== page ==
Seniors seek opportunities to serve
Meghan Thomassen | Thursday, September 27, 2012
For seniors networking with representatives from national and international service programs Wednesday night at the Post-Graduate Service Fair, volunteer work after graduation can be more than a “year off.”
Michael Hebbeler, director for student leadership and senior transitions at the CSC, said the fair, hosted by the Center for Social Concerns (CSC) in the Joyce Center, offered another option for students looking for jobs from every college.
“It’s a full-time job,” Hebbeler said. “It’s a misconception that it’s a year off and you’re kind of volunteering here and there. [The programs] are looking for students in all disciplines, there is accounting work to be done, there’s environmental work to be done, there’s counseling [and] education. Students of all majors should be able to find something that fits their skill set, their passions.”
Hebbeler was the conduit between the graduate service world and the student body. He said the fair was primarily for seniors looking for opportunities to serve after graduatioy.
“[There are] post-graduate opportunities ranging from health care to education to ministry,” Hebbeler said. “In the programs, [you’re] living in community, living simply, living on a small stipend, but engaged in work that promotes the common good that really carries out the mission of the University in a very direct way.”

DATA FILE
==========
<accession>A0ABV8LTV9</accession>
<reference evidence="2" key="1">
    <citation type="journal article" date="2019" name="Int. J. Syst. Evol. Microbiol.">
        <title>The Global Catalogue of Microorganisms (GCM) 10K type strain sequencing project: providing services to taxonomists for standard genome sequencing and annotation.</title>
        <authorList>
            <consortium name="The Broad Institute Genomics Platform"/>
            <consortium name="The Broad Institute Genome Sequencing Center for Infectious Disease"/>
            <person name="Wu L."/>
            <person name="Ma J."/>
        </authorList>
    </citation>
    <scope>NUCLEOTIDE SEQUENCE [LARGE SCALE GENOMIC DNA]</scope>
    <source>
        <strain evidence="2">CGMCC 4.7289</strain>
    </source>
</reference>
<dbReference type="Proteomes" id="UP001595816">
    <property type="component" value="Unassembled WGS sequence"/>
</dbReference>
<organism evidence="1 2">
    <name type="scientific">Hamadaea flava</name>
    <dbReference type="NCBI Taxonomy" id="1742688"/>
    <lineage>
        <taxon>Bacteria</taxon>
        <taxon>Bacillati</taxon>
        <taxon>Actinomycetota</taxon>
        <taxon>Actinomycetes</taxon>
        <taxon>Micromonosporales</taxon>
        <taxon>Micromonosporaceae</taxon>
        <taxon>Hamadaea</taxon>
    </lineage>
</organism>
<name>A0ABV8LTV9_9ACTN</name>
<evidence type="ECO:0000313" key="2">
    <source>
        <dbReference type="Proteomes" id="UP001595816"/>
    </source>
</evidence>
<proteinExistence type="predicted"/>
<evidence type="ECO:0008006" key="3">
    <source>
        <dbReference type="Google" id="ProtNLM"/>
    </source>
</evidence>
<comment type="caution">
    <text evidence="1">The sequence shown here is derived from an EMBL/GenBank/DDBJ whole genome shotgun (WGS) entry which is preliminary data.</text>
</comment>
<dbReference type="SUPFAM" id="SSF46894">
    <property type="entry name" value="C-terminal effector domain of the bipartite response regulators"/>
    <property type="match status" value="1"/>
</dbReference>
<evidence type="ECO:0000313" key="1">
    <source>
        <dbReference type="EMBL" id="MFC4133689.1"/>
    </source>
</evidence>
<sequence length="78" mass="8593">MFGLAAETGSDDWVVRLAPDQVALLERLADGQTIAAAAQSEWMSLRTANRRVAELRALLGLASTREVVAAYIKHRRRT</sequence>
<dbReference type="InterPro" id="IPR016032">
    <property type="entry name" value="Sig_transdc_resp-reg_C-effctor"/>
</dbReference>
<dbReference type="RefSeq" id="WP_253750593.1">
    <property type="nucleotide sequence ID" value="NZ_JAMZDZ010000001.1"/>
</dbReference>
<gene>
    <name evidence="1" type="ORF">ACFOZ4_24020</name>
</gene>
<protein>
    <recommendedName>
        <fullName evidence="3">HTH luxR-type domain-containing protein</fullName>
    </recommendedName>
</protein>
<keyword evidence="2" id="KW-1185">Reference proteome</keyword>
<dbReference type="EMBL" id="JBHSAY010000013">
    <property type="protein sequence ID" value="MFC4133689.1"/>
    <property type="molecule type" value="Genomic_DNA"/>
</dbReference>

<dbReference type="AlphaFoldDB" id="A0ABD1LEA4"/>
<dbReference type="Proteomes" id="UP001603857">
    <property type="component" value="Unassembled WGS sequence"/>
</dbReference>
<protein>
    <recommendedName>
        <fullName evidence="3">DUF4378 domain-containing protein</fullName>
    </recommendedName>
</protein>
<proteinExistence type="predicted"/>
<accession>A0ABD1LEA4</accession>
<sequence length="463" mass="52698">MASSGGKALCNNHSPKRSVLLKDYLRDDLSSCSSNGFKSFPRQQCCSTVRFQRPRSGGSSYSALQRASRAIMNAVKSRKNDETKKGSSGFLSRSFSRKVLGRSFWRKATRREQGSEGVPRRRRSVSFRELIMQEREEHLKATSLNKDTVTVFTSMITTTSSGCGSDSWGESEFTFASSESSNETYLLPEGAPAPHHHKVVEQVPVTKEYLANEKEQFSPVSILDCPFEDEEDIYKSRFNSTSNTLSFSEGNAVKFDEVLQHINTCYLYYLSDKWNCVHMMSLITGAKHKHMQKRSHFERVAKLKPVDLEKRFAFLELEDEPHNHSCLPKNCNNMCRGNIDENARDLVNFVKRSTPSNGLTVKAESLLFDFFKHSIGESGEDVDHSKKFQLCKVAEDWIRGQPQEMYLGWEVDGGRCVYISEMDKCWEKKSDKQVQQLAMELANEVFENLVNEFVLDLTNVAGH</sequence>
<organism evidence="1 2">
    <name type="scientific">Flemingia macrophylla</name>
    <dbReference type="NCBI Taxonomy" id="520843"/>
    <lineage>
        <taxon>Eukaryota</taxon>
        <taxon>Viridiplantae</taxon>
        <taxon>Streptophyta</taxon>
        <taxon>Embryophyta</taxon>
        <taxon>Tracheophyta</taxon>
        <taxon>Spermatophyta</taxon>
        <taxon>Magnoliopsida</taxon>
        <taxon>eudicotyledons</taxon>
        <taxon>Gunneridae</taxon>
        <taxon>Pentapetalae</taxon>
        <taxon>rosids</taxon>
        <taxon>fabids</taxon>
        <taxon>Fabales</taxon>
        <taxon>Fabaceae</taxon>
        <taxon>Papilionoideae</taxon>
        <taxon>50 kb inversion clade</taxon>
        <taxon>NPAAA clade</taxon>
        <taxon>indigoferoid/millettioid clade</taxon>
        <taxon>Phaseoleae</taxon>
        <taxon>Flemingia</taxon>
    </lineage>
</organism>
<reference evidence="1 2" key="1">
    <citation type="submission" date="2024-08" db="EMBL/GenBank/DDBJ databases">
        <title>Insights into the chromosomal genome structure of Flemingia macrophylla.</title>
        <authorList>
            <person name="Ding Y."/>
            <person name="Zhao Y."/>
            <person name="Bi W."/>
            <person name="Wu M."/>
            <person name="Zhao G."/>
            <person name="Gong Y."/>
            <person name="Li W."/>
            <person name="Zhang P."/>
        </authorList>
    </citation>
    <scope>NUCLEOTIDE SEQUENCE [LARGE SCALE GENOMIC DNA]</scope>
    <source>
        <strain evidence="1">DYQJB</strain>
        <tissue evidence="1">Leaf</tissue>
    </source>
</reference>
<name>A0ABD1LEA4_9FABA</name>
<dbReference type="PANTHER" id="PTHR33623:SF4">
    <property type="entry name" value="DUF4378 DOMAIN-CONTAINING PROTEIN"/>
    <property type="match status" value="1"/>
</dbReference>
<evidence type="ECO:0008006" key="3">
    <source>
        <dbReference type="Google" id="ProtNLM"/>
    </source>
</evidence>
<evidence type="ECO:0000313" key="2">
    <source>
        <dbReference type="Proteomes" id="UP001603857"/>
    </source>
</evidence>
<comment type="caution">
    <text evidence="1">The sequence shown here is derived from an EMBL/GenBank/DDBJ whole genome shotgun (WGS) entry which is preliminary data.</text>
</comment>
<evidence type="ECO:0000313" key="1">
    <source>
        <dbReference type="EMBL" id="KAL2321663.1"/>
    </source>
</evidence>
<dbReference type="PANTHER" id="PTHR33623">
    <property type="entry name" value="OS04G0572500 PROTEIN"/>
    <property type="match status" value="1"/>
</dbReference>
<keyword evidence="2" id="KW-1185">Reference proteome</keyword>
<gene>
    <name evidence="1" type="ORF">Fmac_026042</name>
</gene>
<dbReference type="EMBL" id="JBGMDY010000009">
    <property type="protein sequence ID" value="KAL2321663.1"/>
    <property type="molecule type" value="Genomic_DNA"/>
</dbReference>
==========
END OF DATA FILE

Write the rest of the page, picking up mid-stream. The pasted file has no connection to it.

He said the international and large programs are the most competitive for applicants. The full-time positions range from small stipends to salaries, and from living in community to living alone, he said.
“But all of the organizations are focused on work of peace and justice in a very direct way,” Hebbeler said. “We welcome all these programs, There are bigger programs, [such as] Teach for America, [Alliance for Catholic Education (ACE)], Peace Corps, and we also really value the small programs who do very good work in their smaller communities.”
He said the fair benefited students looking for a variety of choices.
“There’s something for everybody,” he said. You can find your niche, the community you want to live with, the work you want to do, whether you want a large program or a small program.”
Volunteers typically commit one to two years to work 40 or more hours per week, Hebbeler said.
He said the time spent serving others guides students as they discern their skillsets in the community and in the business world.
“Students find themselves,” he said. “They mature, they grow in wisdom, they grow in skill set and they are more marketable for jobs after this or applying to grad school. Oftentimes this experience makes them a better and more competitive applicant. Of course we don’t promote it for the resume, but practically speaking it does help.”
The programs intend to help students serve outside of their comfort zone, he said.
“In the end, the real intention is students wanting to live out the mission of the University in a direct and fulfilling way, in relationship with other populations that will stretch them,” Hebbeler said. “These are oftentimes not comfortable positions, but because of that they will grow.”